The fugitive, she says, was "the light of the party ... a beautiful, beautiful boy." But when she saw the photo released early Friday of a suspect robbing a convenience story, she could tell it was him. Young's family has known Dzhokhar Tsarnaev since he was a young high school student and she saw "no sign of this ... no sign."We don't know if these men were acting alone or part of a larger conspiracy, although the former seems more likely at this point.
The men appear to have been heavily armed with multiple firearms and explosives in their long running crime spree and flight last night and into this morning.
Another man arrested and stripped naked while questioned at the scene of the flight was determined to be a mere bystander and not related to the plot. He has been released and is not a suspect.
But, "CNN reports it has been told by law enforcement sources that the latest area of Watertown where police have brought in heavy forces and have asked the media to move back is where a possible accomplice of the suspects is located — not fugitive Dzhokhar Tsarnaev."
The motives for the attack remain opaque.
The incident does appear to have been a terrorist incident. This particular incident seems to blur the line between domestic and international terrorism. They were 1.5 generation long time U.S. residents. They would have been fluent in English in the New England regional dialect. The younger brother, at least, went to a well known Boston high school. But, they hailed from abroad, the older brother, at least, never really fit into American society, they may have had internationally related motives. But, then again, maybe they were torqued about gun control, they had enough firearms themselves and could have identified with the issue given the revolutionary legacy of the Chechen kin.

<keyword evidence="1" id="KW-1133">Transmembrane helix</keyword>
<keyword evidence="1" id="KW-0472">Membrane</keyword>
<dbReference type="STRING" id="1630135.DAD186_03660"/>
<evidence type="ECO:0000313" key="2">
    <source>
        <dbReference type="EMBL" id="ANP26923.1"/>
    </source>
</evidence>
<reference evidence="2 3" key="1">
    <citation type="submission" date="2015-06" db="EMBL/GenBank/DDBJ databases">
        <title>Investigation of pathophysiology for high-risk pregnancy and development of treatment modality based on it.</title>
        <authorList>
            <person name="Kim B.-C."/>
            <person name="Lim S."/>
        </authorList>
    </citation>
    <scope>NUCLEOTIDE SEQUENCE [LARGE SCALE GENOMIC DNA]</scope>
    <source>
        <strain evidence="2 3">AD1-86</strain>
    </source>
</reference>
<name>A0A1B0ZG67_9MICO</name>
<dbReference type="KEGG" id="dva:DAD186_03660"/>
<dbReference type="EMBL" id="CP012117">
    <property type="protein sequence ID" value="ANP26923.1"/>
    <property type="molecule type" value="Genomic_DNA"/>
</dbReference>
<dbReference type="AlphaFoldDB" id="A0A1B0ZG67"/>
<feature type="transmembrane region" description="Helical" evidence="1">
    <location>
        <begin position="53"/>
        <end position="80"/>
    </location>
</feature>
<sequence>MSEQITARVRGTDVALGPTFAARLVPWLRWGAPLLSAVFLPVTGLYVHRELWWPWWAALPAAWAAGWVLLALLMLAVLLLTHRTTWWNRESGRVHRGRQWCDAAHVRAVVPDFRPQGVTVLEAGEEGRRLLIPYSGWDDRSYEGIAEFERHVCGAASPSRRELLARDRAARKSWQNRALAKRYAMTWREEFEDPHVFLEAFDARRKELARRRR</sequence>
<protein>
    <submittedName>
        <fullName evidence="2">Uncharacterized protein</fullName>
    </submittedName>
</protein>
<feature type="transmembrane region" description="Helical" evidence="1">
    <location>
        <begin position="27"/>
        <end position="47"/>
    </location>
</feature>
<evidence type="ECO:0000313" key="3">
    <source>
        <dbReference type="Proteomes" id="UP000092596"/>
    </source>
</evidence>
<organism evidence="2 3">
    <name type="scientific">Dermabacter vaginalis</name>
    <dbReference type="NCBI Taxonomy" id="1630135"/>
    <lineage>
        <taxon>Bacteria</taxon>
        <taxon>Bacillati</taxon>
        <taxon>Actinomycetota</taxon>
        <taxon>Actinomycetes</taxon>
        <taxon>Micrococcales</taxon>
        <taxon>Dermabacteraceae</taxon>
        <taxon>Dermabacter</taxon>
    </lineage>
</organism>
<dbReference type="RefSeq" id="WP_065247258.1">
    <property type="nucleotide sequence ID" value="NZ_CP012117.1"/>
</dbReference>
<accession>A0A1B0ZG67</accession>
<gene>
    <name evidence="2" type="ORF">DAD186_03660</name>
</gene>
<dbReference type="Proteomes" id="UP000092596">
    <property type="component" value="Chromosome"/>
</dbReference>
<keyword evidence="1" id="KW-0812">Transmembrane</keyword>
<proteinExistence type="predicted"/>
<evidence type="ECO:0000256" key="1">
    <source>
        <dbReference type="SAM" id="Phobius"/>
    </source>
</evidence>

No cause they were fighting for has been announced and no demands have been made by them. While at least one of young men appeared to support independence for Chechnya and may have had Islamist sentiments, it is hard to fathom any connection between either of these causes and the Boston Marathon.
They ended up being rebels without a cause, whether they had planned it that way or not.
Their moves after the attack are also mysterious. With the FBI and law enforcement closing in around them, something that they surely knew from the moment their bombs exploded, why stick around Boston? Why rob a convenience store when their faces were on the TV news, instead of hiding? Did they have no place to go? Could they not have the money to take flight? Did they only decide to flee after encountering and killing the MIT policeman, perhaps while they were in the course of leaving bombs for another attack? They did have explosives with them, in addition to multiple firearms, at that point.